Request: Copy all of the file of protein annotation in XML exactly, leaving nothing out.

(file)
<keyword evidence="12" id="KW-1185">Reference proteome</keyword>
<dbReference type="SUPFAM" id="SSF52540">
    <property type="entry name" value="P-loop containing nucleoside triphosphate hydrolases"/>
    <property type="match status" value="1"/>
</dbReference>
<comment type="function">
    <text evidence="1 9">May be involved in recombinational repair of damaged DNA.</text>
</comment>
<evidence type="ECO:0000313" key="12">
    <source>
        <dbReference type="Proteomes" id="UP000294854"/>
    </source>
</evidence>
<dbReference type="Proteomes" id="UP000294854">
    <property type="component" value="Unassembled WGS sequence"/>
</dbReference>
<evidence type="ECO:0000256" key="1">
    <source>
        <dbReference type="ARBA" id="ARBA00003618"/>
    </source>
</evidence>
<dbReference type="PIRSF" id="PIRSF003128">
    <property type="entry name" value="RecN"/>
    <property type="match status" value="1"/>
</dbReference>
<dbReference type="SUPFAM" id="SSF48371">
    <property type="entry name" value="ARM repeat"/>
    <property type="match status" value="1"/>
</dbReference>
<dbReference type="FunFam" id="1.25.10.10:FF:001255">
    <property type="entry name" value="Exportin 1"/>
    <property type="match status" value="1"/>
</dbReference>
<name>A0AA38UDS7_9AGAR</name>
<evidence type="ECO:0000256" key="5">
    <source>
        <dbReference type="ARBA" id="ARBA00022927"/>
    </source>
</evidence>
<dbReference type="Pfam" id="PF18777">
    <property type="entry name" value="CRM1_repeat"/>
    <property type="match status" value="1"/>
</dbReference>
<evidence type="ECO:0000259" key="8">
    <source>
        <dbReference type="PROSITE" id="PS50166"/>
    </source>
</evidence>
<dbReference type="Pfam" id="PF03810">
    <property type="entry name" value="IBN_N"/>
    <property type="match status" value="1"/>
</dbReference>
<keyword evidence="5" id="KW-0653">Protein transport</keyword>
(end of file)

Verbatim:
<keyword evidence="12" id="KW-1185">Reference proteome</keyword>
<dbReference type="SUPFAM" id="SSF52540">
    <property type="entry name" value="P-loop containing nucleoside triphosphate hydrolases"/>
    <property type="match status" value="1"/>
</dbReference>
<comment type="function">
    <text evidence="1 9">May be involved in recombinational repair of damaged DNA.</text>
</comment>
<evidence type="ECO:0000313" key="12">
    <source>
        <dbReference type="Proteomes" id="UP000294854"/>
    </source>
</evidence>
<dbReference type="Proteomes" id="UP000294854">
    <property type="component" value="Unassembled WGS sequence"/>
</dbReference>
<evidence type="ECO:0000256" key="1">
    <source>
        <dbReference type="ARBA" id="ARBA00003618"/>
    </source>
</evidence>
<dbReference type="PIRSF" id="PIRSF003128">
    <property type="entry name" value="RecN"/>
    <property type="match status" value="1"/>
</dbReference>
<dbReference type="SUPFAM" id="SSF48371">
    <property type="entry name" value="ARM repeat"/>
    <property type="match status" value="1"/>
</dbReference>
<dbReference type="FunFam" id="1.25.10.10:FF:001255">
    <property type="entry name" value="Exportin 1"/>
    <property type="match status" value="1"/>
</dbReference>
<name>A0AA38UDS7_9AGAR</name>
<evidence type="ECO:0000256" key="5">
    <source>
        <dbReference type="ARBA" id="ARBA00022927"/>
    </source>
</evidence>
<dbReference type="Pfam" id="PF18777">
    <property type="entry name" value="CRM1_repeat"/>
    <property type="match status" value="1"/>
</dbReference>
<evidence type="ECO:0000259" key="8">
    <source>
        <dbReference type="PROSITE" id="PS50166"/>
    </source>
</evidence>
<dbReference type="Pfam" id="PF03810">
    <property type="entry name" value="IBN_N"/>
    <property type="match status" value="1"/>
</dbReference>
<keyword evidence="5" id="KW-0653">Protein transport</keyword>